Biden 'looks forward' to working with Netanyahu after Israel ratifies far-right government

Palestinians expressed fear after Israel swore in the most right-wing government in its history

(FILES) In this file photo taken on March 09, 2016, US Vice President Joe Biden and Israeli Prime Minister Benjamin Netanyahu shake hands while giving joint statements at the prime minister's office in Jerusalem.   President Joe Biden will talk "soon" with Israeli Prime Minister Benjamin Netanyahu but has no "specific" plan to do so yet, the White House said on February 11, 2021, underlining an apparent distancing in the key relationship.

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US President Joe Biden on Thursday celebrated Israel's ratification of its new government under returning Prime Minister Benjamin Netanyahu.

Israel ushered in its most right-wing government on Thursday amid international criticism over its hardline religious and ultranationalist stance.

Mr Biden noted that he looks forward to working with his far-right Israeli counterpart, who “has been my friend for decades”.

“The United States is working to promote a region that’s increasingly integrated, prosperous and secure, with benefits for all of its people,” Mr Biden added, emphasising Mr Netanyahu's partnership on Iran.

The White House has previously dodged questions over Mr Netanyahu's right-wing politics, despite Mr Biden's leadership in the US centre-left Democratic Party and his criticism of far-right movements at home.

Israel's new government includes ultra-Orthodox Jewish parties, an ultranationalist religious faction once on the fringes of Israeli politics, and Mr Netanyahu's Likud.

This week, the incoming government vowed to legalise dozens of settlements and annex the West Bank as part of its coalition deal.

The agreements also included language endorsing discrimination against LGBTQ people on religious grounds and stipends for ultra-Orthodox men pursuing education over work.

Palestinians have already voiced fear about what's ahead.

“Every year, Israel goes to the right, but this is extreme,” Suha Salman-Mousa, executive director of the Haifa-based Mossawa Centre, told The National.

"We will continue to support policies that advance Israel’s security and regional integration, support a two-state solution, and lead to equal measures of security, prosperity and freedom for Israelis and Palestinians," a US State Department representative told The National.

Jordan's King Abdullah II, also a strong Washington ally, warned of “red lines” over Jerusalem in the run-up to the new government.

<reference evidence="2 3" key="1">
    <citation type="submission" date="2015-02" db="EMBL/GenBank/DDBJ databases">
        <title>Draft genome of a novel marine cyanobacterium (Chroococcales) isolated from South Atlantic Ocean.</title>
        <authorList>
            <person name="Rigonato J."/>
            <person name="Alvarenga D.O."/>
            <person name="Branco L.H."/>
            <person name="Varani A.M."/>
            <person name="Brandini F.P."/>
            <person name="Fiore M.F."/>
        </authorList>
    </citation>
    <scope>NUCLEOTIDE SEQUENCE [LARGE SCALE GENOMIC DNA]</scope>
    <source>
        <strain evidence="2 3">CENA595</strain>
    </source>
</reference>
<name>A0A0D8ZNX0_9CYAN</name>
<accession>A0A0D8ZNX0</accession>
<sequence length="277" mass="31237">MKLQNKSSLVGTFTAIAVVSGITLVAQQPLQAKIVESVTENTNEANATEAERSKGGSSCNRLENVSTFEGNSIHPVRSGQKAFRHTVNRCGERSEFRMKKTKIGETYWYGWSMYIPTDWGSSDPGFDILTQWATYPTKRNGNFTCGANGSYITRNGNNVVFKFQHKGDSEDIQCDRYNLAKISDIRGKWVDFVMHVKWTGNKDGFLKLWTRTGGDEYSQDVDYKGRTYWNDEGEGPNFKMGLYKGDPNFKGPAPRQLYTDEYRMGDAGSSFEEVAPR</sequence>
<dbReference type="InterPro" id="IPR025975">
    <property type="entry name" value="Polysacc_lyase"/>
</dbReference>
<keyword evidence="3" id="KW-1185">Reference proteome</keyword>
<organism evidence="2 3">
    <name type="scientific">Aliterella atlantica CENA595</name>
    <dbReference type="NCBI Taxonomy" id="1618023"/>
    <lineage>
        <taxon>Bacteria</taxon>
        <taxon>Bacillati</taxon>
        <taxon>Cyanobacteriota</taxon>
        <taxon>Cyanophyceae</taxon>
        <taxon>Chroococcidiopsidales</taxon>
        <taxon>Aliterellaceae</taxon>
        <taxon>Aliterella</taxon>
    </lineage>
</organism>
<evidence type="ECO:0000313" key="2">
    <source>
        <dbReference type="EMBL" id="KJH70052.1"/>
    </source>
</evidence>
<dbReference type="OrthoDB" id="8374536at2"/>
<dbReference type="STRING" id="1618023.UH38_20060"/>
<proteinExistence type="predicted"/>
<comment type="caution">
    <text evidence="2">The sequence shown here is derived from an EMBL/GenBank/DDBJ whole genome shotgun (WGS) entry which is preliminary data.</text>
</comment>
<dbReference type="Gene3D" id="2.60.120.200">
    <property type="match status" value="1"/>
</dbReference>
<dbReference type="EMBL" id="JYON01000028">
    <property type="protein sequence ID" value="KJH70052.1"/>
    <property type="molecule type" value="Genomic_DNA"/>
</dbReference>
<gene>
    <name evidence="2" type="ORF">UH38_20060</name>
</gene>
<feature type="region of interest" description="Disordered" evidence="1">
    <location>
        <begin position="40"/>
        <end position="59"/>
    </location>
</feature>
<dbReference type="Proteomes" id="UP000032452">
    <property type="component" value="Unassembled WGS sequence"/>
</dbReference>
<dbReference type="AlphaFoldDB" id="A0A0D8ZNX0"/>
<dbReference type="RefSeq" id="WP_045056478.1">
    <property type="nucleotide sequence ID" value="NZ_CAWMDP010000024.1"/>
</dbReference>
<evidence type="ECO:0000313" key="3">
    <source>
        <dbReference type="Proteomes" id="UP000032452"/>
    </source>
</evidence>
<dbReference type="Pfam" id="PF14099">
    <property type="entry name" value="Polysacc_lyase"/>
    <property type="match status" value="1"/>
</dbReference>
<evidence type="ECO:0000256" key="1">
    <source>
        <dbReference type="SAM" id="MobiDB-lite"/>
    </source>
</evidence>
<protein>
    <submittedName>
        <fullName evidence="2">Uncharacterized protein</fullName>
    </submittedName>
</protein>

In an interview with CNN this week, King Abdullah said that there is “concern” in his country about those in Israel trying to push for changes to his custodianship of the Muslim and Christian holy sites in East Jerusalem.

“If people want to get into a conflict with us, we’re quite prepared,” he said.

“I always like to believe that, let’s look at the glass half full, but we have certain red lines … And if people want to push those red lines, then we will deal with that.”

US President Joe Biden considers Jordan's King Abdullah a reliable ally in the Middle East. AP

Jewish-American groups are among those sounding the alarm about Israel's extreme new government.

“The new government of Prime Minister Benjamin Netanyahu is rewarding some of the most extreme figures in Israeli politics with key roles, and is preparing to enact highly destructive policies,” J Street, a self-proclaimed “pro Israel, pro peace” organisation representing Jewish Americans, said in a Thursday statement.

“Now is the time for the US government, and friends and allies of Israel, to speak out — and prepare to take action to keep this radical coalition in check.”

Mr Netanyahu, who is currently on trial for corruption, has attempted to play down the extreme ideas of some members of his government, including Security Minister Itamar Ben-Gvir, who leads the Otzma Yehudit (Jewish Power) party.

Mr Biden emphasised in his statement that “the United States will continue to support the two-state solution” and “oppose policies that endanger its viability”.

Washington has historically maintained a strong pro-Israel track record.

More than half of all foreign military aid that Mr Biden requested for the fiscal year of 2022 was earmarked for Israel, the Council on Foreign Relations said.

Under a 2016 agreement, Washington committed to providing about $4 billion to Israel each year, including $500 million for missile defence.

Following the Israel-Hamas conflict last year, the US provided an extra $1 billion in missile defence funding.

The Biden administration also moved to expand engagement with Palestinians this year.

Amid deadly violence in the West Bank, veteran US diplomat Hady Amr last month became Washington's first ever special envoy for Palestinian affairs.

Updated: December 30, 2022, 3:50 PM